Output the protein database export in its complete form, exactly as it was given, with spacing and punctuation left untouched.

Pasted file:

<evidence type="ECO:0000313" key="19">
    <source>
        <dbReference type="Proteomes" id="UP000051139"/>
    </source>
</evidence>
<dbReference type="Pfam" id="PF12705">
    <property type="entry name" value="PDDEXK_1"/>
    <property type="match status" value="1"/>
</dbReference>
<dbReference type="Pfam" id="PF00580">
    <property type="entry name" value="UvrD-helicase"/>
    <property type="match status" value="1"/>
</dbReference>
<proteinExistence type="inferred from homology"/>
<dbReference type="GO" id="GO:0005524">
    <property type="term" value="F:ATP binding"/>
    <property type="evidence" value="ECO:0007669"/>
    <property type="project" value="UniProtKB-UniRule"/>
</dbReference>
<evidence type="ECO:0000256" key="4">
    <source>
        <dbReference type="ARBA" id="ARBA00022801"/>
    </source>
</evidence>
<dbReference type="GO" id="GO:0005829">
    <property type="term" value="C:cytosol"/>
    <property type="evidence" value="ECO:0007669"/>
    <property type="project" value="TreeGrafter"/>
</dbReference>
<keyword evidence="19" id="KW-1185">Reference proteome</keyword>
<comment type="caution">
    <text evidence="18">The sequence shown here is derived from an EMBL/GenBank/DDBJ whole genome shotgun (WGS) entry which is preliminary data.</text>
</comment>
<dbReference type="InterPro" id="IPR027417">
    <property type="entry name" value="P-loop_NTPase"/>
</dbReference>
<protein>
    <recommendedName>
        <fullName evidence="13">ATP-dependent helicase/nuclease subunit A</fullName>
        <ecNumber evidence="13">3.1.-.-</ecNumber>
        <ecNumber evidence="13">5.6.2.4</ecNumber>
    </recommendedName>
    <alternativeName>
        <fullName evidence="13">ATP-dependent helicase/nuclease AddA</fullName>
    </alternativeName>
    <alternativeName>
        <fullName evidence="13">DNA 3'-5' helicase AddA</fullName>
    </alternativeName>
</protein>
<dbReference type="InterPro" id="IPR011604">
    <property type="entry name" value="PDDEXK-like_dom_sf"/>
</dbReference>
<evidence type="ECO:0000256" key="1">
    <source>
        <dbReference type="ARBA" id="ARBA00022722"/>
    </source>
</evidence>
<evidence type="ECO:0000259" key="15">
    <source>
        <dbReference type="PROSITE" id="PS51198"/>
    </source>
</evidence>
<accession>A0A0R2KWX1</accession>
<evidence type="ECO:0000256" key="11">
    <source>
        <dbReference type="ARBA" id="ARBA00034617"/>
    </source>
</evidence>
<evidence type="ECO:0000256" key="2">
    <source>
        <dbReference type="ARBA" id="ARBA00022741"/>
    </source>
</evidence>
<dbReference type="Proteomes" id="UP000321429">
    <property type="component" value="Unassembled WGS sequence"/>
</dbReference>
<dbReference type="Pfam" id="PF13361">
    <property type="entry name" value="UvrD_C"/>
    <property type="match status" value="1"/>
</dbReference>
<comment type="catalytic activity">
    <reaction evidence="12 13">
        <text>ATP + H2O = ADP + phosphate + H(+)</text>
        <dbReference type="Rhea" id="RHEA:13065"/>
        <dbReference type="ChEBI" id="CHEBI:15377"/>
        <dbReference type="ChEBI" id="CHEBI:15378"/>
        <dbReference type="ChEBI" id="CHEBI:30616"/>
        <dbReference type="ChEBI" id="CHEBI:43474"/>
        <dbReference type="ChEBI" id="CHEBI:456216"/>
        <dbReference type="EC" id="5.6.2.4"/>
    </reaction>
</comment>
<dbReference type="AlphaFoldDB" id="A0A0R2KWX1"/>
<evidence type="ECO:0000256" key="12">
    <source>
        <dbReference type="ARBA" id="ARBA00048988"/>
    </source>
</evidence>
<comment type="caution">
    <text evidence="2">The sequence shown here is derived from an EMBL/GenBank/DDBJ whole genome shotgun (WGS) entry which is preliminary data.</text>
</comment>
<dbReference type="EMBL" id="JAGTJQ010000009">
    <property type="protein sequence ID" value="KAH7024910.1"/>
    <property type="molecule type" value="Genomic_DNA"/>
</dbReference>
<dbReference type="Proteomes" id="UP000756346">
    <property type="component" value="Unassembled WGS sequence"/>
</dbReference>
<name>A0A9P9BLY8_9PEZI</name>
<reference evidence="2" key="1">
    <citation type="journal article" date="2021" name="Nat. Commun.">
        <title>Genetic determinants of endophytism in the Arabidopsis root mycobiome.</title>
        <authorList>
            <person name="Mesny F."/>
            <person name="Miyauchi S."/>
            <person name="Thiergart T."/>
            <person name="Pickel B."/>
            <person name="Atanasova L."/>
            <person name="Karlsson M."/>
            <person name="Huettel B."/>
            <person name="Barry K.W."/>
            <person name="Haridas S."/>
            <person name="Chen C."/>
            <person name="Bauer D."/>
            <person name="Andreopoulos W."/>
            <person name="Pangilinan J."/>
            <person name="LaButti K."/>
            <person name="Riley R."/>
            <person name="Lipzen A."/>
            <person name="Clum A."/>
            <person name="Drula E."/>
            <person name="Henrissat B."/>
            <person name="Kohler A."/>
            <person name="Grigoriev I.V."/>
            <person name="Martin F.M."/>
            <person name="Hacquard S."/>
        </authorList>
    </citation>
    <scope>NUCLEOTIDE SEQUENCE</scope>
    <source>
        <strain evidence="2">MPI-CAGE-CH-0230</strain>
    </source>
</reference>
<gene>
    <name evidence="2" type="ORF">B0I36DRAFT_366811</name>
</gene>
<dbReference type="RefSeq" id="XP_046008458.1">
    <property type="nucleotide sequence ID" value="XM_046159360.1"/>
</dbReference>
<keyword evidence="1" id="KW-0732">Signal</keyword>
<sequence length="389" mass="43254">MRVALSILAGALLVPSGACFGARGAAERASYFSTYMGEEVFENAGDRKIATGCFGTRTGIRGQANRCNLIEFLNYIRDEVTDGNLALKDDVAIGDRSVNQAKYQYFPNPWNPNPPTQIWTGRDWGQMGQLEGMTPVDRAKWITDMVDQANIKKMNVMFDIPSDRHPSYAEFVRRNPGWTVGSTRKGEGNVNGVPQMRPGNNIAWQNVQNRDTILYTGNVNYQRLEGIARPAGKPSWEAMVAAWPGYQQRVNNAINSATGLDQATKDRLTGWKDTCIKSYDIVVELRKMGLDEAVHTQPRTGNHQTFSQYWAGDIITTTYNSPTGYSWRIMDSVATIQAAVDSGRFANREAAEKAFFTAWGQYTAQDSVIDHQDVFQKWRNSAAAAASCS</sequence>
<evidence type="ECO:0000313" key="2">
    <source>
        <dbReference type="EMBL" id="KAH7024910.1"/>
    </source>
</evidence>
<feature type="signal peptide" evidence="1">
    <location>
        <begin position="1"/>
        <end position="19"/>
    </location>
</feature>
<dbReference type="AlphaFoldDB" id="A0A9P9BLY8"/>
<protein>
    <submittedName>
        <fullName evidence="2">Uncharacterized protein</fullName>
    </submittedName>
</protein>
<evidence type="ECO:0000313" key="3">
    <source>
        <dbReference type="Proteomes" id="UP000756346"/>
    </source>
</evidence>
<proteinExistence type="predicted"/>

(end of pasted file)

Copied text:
<evidence type="ECO:0000313" key="19">
    <source>
        <dbReference type="Proteomes" id="UP000051139"/>
    </source>
</evidence>
<dbReference type="Pfam" id="PF12705">
    <property type="entry name" value="PDDEXK_1"/>
    <property type="match status" value="1"/>
</dbReference>
<dbReference type="Pfam" id="PF00580">
    <property type="entry name" value="UvrD-helicase"/>
    <property type="match status" value="1"/>
</dbReference>
<proteinExistence type="inferred from homology"/>
<dbReference type="GO" id="GO:0005524">
    <property type="term" value="F:ATP binding"/>
    <property type="evidence" value="ECO:0007669"/>
    <property type="project" value="UniProtKB-UniRule"/>
</dbReference>
<evidence type="ECO:0000256" key="4">
    <source>
        <dbReference type="ARBA" id="ARBA00022801"/>
    </source>
</evidence>
<dbReference type="GO" id="GO:0005829">
    <property type="term" value="C:cytosol"/>
    <property type="evidence" value="ECO:0007669"/>
    <property type="project" value="TreeGrafter"/>
</dbReference>
<keyword evidence="19" id="KW-1185">Reference proteome</keyword>
<comment type="caution">
    <text evidence="18">The sequence shown here is derived from an EMBL/GenBank/DDBJ whole genome shotgun (WGS) entry which is preliminary data.</text>
</comment>
<dbReference type="InterPro" id="IPR027417">
    <property type="entry name" value="P-loop_NTPase"/>
</dbReference>
<protein>
    <recommendedName>
        <fullName evidence="13">ATP-dependent helicase/nuclease subunit A</fullName>
        <ecNumber evidence="13">3.1.-.-</ecNumber>
        <ecNumber evidence="13">5.6.2.4</ecNumber>
    </recommendedName>
    <alternativeName>
        <fullName evidence="13">ATP-dependent helicase/nuclease AddA</fullName>
    </alternativeName>
    <alternativeName>
        <fullName evidence="13">DNA 3'-5' helicase AddA</fullName>
    </alternativeName>
</protein>
<dbReference type="InterPro" id="IPR011604">
    <property type="entry name" value="PDDEXK-like_dom_sf"/>
</dbReference>
<evidence type="ECO:0000256" key="1">
    <source>
        <dbReference type="ARBA" id="ARBA00022722"/>
    </source>
</evidence>
<evidence type="ECO:0000259" key="15">
    <source>
        <dbReference type="PROSITE" id="PS51198"/>
    </source>
</evidence>
<accession>A0A0R2KWX1</accession>
<evidence type="ECO:0000256" key="11">
    <source>
        <dbReference type="ARBA" id="ARBA00034617"/>
    </source>
</evidence>
<evidence type="ECO:0000256" key="2">
    <source>
        <dbReference type="ARBA" id="ARBA00022741"/>
    </source>
</evidence>
<dbReference type="Proteomes" id="UP000321429">
    <property type="component" value="Unassembled WGS sequence"/>
</dbReference>
<dbReference type="Pfam" id="PF13361">
    <property type="entry name" value="UvrD_C"/>
    <property type="match status" value="1"/>
</dbReference>
<comment type="catalytic activity">
    <reaction evidence="12 13">
        <text>ATP + H2O = ADP + phosphate + H(+)</text>
        <dbReference type="Rhea" id="RHEA:13065"/>
        <dbReference type="ChEBI" id="CHEBI:15377"/>
        <dbReference type="ChEBI" id="CHEBI:15378"/>
        <dbReference type="ChEBI" id="CHEBI:30616"/>
        <dbReference type="ChEBI" id="CHEBI:43474"/>
        <dbReference type="ChEBI" id="CHEBI:456216"/>
        <dbReference type="EC" id="5.6.2.4"/>
    </reaction>
</comment>
<dbReference type="AlphaFoldDB" id="A0A0R2KWX1"/>
<evidence type="ECO:0000256" key="12">
    <source>
        <dbReference type="ARBA" id="ARBA00048988"/>
    </source>
</evidence>
<comment type="caution">
    <text evidence="2">The sequence shown here is derived from an EMBL/GenBank/DDBJ whole genome shotgun (WGS) entry which is preliminary data.</text>
</comment>
<dbReference type="EMBL" id="JAGTJQ010000009">
    <property type="protein sequence ID" value="KAH7024910.1"/>
    <property type="molecule type" value="Genomic_DNA"/>
</dbReference>
<dbReference type="Proteomes" id="UP000756346">
    <property type="component" value="Unassembled WGS sequence"/>
</dbReference>
<name>A0A9P9BLY8_9PEZI</name>
<reference evidence="2" key="1">
    <citation type="journal article" date="2021" name="Nat. Commun.">
        <title>Genetic determinants of endophytism in the Arabidopsis root mycobiome.</title>
        <authorList>
            <person name="Mesny F."/>
            <person name="Miyauchi S."/>
            <person name="Thiergart T."/>
            <person name="Pickel B."/>
            <person name="Atanasova L."/>
            <person name="Karlsson M."/>
            <person name="Huettel B."/>
            <person name="Barry K.W."/>
            <person name="Haridas S."/>
            <person name="Chen C."/>
            <person name="Bauer D."/>
            <person name="Andreopoulos W."/>
            <person name="Pangilinan J."/>
            <person name="LaButti K."/>
            <person name="Riley R."/>
            <person name="Lipzen A."/>
            <person name="Clum A."/>
            <person name="Drula E."/>
            <person name="Henrissat B."/>
            <person name="Kohler A."/>
            <person name="Grigoriev I.V."/>
            <person name="Martin F.M."/>
            <person name="Hacquard S."/>
        </authorList>
    </citation>
    <scope>NUCLEOTIDE SEQUENCE</scope>
    <source>
        <strain evidence="2">MPI-CAGE-CH-0230</strain>
    </source>
</reference>
<gene>
    <name evidence="2" type="ORF">B0I36DRAFT_366811</name>
</gene>
<dbReference type="RefSeq" id="XP_046008458.1">
    <property type="nucleotide sequence ID" value="XM_046159360.1"/>
</dbReference>
<keyword evidence="1" id="KW-0732">Signal</keyword>
<sequence length="389" mass="43254">MRVALSILAGALLVPSGACFGARGAAERASYFSTYMGEEVFENAGDRKIATGCFGTRTGIRGQANRCNLIEFLNYIRDEVTDGNLALKDDVAIGDRSVNQAKYQYFPNPWNPNPPTQIWTGRDWGQMGQLEGMTPVDRAKWITDMVDQANIKKMNVMFDIPSDRHPSYAEFVRRNPGWTVGSTRKGEGNVNGVPQMRPGNNIAWQNVQNRDTILYTGNVNYQRLEGIARPAGKPSWEAMVAAWPGYQQRVNNAINSATGLDQATKDRLTGWKDTCIKSYDIVVELRKMGLDEAVHTQPRTGNHQTFSQYWAGDIITTTYNSPTGYSWRIMDSVATIQAAVDSGRFANREAAEKAFFTAWGQYTAQDSVIDHQDVFQKWRNSAAAAASCS</sequence>
<evidence type="ECO:0000313" key="2">
    <source>
        <dbReference type="EMBL" id="KAH7024910.1"/>
    </source>
</evidence>
<feature type="signal peptide" evidence="1">
    <location>
        <begin position="1"/>
        <end position="19"/>
    </location>
</feature>
<dbReference type="AlphaFoldDB" id="A0A9P9BLY8"/>
<protein>
    <submittedName>
        <fullName evidence="2">Uncharacterized protein</fullName>
    </submittedName>
</protein>
<evidence type="ECO:0000313" key="3">
    <source>
        <dbReference type="Proteomes" id="UP000756346"/>
    </source>
</evidence>
<proteinExistence type="predicted"/>